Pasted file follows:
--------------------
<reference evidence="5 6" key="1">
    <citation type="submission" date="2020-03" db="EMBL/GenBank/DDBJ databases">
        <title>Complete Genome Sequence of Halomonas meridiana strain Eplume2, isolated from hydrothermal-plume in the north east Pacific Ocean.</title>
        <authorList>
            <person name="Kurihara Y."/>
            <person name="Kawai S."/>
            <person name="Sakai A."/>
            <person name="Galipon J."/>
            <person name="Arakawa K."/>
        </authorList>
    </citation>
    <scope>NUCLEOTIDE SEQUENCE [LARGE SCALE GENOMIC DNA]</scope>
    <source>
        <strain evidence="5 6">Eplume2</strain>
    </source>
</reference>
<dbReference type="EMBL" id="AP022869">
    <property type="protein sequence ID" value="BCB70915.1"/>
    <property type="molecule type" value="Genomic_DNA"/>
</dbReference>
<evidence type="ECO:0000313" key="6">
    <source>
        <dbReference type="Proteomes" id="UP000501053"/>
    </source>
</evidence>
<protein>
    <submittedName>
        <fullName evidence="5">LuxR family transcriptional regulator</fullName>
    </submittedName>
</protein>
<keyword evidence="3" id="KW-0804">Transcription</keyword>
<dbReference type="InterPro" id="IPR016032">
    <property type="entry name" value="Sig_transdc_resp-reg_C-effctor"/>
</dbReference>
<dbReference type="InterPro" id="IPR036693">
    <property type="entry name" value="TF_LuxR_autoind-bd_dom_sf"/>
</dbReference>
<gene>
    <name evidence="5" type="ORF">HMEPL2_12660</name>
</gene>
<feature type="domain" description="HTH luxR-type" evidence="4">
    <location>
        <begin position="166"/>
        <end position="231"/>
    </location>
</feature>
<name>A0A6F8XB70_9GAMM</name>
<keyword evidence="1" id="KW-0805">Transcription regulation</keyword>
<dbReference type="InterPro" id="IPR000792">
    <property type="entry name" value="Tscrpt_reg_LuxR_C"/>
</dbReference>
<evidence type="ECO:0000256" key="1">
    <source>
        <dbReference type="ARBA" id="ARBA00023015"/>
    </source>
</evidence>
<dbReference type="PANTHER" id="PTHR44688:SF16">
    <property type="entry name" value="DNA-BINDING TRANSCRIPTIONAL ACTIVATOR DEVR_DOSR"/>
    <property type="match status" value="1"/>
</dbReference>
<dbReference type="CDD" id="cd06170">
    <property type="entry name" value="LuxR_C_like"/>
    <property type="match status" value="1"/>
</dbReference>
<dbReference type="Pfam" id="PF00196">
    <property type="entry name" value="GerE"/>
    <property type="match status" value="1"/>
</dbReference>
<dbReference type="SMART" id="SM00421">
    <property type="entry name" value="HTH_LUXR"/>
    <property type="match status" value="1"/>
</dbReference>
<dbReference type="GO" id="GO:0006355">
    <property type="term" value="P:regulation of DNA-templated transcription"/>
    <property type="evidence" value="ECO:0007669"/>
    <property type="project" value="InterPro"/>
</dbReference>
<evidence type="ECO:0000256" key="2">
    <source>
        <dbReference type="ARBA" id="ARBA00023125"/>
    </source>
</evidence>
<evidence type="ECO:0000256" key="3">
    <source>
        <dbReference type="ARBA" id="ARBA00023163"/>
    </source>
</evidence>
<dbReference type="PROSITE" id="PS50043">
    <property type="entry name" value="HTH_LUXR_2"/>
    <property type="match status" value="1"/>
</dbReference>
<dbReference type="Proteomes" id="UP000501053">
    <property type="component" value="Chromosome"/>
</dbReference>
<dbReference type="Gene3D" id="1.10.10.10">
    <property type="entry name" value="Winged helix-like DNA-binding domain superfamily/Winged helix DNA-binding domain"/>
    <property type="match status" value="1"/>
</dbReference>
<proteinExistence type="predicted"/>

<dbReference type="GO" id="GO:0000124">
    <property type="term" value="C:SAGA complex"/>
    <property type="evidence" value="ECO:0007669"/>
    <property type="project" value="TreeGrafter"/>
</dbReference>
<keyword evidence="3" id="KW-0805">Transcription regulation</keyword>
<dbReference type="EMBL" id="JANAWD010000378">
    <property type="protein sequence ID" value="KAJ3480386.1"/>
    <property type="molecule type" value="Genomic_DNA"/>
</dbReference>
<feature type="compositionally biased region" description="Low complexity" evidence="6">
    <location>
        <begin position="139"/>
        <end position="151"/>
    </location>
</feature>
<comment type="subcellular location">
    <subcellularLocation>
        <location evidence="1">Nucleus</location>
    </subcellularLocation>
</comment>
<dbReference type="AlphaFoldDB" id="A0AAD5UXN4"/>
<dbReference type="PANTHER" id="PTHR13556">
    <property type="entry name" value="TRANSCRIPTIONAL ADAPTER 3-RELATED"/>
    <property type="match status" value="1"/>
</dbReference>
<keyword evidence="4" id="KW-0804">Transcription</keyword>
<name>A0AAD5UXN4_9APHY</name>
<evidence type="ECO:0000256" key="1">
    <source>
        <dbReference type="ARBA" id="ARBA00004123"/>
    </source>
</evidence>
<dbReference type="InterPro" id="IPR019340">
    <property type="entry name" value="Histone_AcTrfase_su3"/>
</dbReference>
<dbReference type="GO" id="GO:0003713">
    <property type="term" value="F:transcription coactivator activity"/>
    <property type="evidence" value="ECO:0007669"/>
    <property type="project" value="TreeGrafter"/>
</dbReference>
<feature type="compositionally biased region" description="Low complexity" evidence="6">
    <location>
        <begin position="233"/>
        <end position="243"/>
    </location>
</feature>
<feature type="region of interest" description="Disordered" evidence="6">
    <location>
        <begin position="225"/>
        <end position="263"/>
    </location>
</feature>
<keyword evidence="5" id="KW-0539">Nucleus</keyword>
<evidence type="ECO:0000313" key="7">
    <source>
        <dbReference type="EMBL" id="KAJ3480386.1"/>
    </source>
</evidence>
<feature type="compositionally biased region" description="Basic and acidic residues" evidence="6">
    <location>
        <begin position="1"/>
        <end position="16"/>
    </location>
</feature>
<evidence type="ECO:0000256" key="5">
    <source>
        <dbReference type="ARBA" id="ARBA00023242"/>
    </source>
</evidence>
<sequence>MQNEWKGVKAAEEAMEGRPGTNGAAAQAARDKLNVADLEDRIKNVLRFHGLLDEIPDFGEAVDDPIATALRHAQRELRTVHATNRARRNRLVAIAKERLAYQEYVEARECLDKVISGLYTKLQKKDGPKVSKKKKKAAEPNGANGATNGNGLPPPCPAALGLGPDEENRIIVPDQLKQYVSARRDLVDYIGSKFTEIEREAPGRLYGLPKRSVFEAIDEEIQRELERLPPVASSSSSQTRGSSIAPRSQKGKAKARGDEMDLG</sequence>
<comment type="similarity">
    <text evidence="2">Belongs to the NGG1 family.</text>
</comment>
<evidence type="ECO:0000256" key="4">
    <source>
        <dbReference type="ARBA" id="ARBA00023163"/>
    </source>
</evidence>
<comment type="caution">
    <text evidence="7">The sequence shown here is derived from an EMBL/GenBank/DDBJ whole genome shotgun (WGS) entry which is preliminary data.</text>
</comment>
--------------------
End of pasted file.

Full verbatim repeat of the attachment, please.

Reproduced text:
<reference evidence="5 6" key="1">
    <citation type="submission" date="2020-03" db="EMBL/GenBank/DDBJ databases">
        <title>Complete Genome Sequence of Halomonas meridiana strain Eplume2, isolated from hydrothermal-plume in the north east Pacific Ocean.</title>
        <authorList>
            <person name="Kurihara Y."/>
            <person name="Kawai S."/>
            <person name="Sakai A."/>
            <person name="Galipon J."/>
            <person name="Arakawa K."/>
        </authorList>
    </citation>
    <scope>NUCLEOTIDE SEQUENCE [LARGE SCALE GENOMIC DNA]</scope>
    <source>
        <strain evidence="5 6">Eplume2</strain>
    </source>
</reference>
<dbReference type="EMBL" id="AP022869">
    <property type="protein sequence ID" value="BCB70915.1"/>
    <property type="molecule type" value="Genomic_DNA"/>
</dbReference>
<evidence type="ECO:0000313" key="6">
    <source>
        <dbReference type="Proteomes" id="UP000501053"/>
    </source>
</evidence>
<protein>
    <submittedName>
        <fullName evidence="5">LuxR family transcriptional regulator</fullName>
    </submittedName>
</protein>
<keyword evidence="3" id="KW-0804">Transcription</keyword>
<dbReference type="InterPro" id="IPR016032">
    <property type="entry name" value="Sig_transdc_resp-reg_C-effctor"/>
</dbReference>
<dbReference type="InterPro" id="IPR036693">
    <property type="entry name" value="TF_LuxR_autoind-bd_dom_sf"/>
</dbReference>
<gene>
    <name evidence="5" type="ORF">HMEPL2_12660</name>
</gene>
<feature type="domain" description="HTH luxR-type" evidence="4">
    <location>
        <begin position="166"/>
        <end position="231"/>
    </location>
</feature>
<name>A0A6F8XB70_9GAMM</name>
<keyword evidence="1" id="KW-0805">Transcription regulation</keyword>
<dbReference type="InterPro" id="IPR000792">
    <property type="entry name" value="Tscrpt_reg_LuxR_C"/>
</dbReference>
<evidence type="ECO:0000256" key="1">
    <source>
        <dbReference type="ARBA" id="ARBA00023015"/>
    </source>
</evidence>
<dbReference type="PANTHER" id="PTHR44688:SF16">
    <property type="entry name" value="DNA-BINDING TRANSCRIPTIONAL ACTIVATOR DEVR_DOSR"/>
    <property type="match status" value="1"/>
</dbReference>
<dbReference type="CDD" id="cd06170">
    <property type="entry name" value="LuxR_C_like"/>
    <property type="match status" value="1"/>
</dbReference>
<dbReference type="Pfam" id="PF00196">
    <property type="entry name" value="GerE"/>
    <property type="match status" value="1"/>
</dbReference>
<dbReference type="SMART" id="SM00421">
    <property type="entry name" value="HTH_LUXR"/>
    <property type="match status" value="1"/>
</dbReference>
<dbReference type="GO" id="GO:0006355">
    <property type="term" value="P:regulation of DNA-templated transcription"/>
    <property type="evidence" value="ECO:0007669"/>
    <property type="project" value="InterPro"/>
</dbReference>
<evidence type="ECO:0000256" key="2">
    <source>
        <dbReference type="ARBA" id="ARBA00023125"/>
    </source>
</evidence>
<evidence type="ECO:0000256" key="3">
    <source>
        <dbReference type="ARBA" id="ARBA00023163"/>
    </source>
</evidence>
<dbReference type="PROSITE" id="PS50043">
    <property type="entry name" value="HTH_LUXR_2"/>
    <property type="match status" value="1"/>
</dbReference>
<dbReference type="Proteomes" id="UP000501053">
    <property type="component" value="Chromosome"/>
</dbReference>
<dbReference type="Gene3D" id="1.10.10.10">
    <property type="entry name" value="Winged helix-like DNA-binding domain superfamily/Winged helix DNA-binding domain"/>
    <property type="match status" value="1"/>
</dbReference>
<proteinExistence type="predicted"/>

<dbReference type="GO" id="GO:0000124">
    <property type="term" value="C:SAGA complex"/>
    <property type="evidence" value="ECO:0007669"/>
    <property type="project" value="TreeGrafter"/>
</dbReference>
<keyword evidence="3" id="KW-0805">Transcription regulation</keyword>
<dbReference type="EMBL" id="JANAWD010000378">
    <property type="protein sequence ID" value="KAJ3480386.1"/>
    <property type="molecule type" value="Genomic_DNA"/>
</dbReference>
<feature type="compositionally biased region" description="Low complexity" evidence="6">
    <location>
        <begin position="139"/>
        <end position="151"/>
    </location>
</feature>
<comment type="subcellular location">
    <subcellularLocation>
        <location evidence="1">Nucleus</location>
    </subcellularLocation>
</comment>
<dbReference type="AlphaFoldDB" id="A0AAD5UXN4"/>
<dbReference type="PANTHER" id="PTHR13556">
    <property type="entry name" value="TRANSCRIPTIONAL ADAPTER 3-RELATED"/>
    <property type="match status" value="1"/>
</dbReference>
<keyword evidence="4" id="KW-0804">Transcription</keyword>
<name>A0AAD5UXN4_9APHY</name>
<evidence type="ECO:0000256" key="1">
    <source>
        <dbReference type="ARBA" id="ARBA00004123"/>
    </source>
</evidence>
<dbReference type="InterPro" id="IPR019340">
    <property type="entry name" value="Histone_AcTrfase_su3"/>
</dbReference>
<dbReference type="GO" id="GO:0003713">
    <property type="term" value="F:transcription coactivator activity"/>
    <property type="evidence" value="ECO:0007669"/>
    <property type="project" value="TreeGrafter"/>
</dbReference>
<feature type="compositionally biased region" description="Low complexity" evidence="6">
    <location>
        <begin position="233"/>
        <end position="243"/>
    </location>
</feature>
<feature type="region of interest" description="Disordered" evidence="6">
    <location>
        <begin position="225"/>
        <end position="263"/>
    </location>
</feature>
<keyword evidence="5" id="KW-0539">Nucleus</keyword>
<evidence type="ECO:0000313" key="7">
    <source>
        <dbReference type="EMBL" id="KAJ3480386.1"/>
    </source>
</evidence>
<feature type="compositionally biased region" description="Basic and acidic residues" evidence="6">
    <location>
        <begin position="1"/>
        <end position="16"/>
    </location>
</feature>
<evidence type="ECO:0000256" key="5">
    <source>
        <dbReference type="ARBA" id="ARBA00023242"/>
    </source>
</evidence>
<sequence>MQNEWKGVKAAEEAMEGRPGTNGAAAQAARDKLNVADLEDRIKNVLRFHGLLDEIPDFGEAVDDPIATALRHAQRELRTVHATNRARRNRLVAIAKERLAYQEYVEARECLDKVISGLYTKLQKKDGPKVSKKKKKAAEPNGANGATNGNGLPPPCPAALGLGPDEENRIIVPDQLKQYVSARRDLVDYIGSKFTEIEREAPGRLYGLPKRSVFEAIDEEIQRELERLPPVASSSSSQTRGSSIAPRSQKGKAKARGDEMDLG</sequence>
<comment type="similarity">
    <text evidence="2">Belongs to the NGG1 family.</text>
</comment>
<evidence type="ECO:0000256" key="4">
    <source>
        <dbReference type="ARBA" id="ARBA00023163"/>
    </source>
</evidence>
<comment type="caution">
    <text evidence="7">The sequence shown here is derived from an EMBL/GenBank/DDBJ whole genome shotgun (WGS) entry which is preliminary data.</text>
</comment>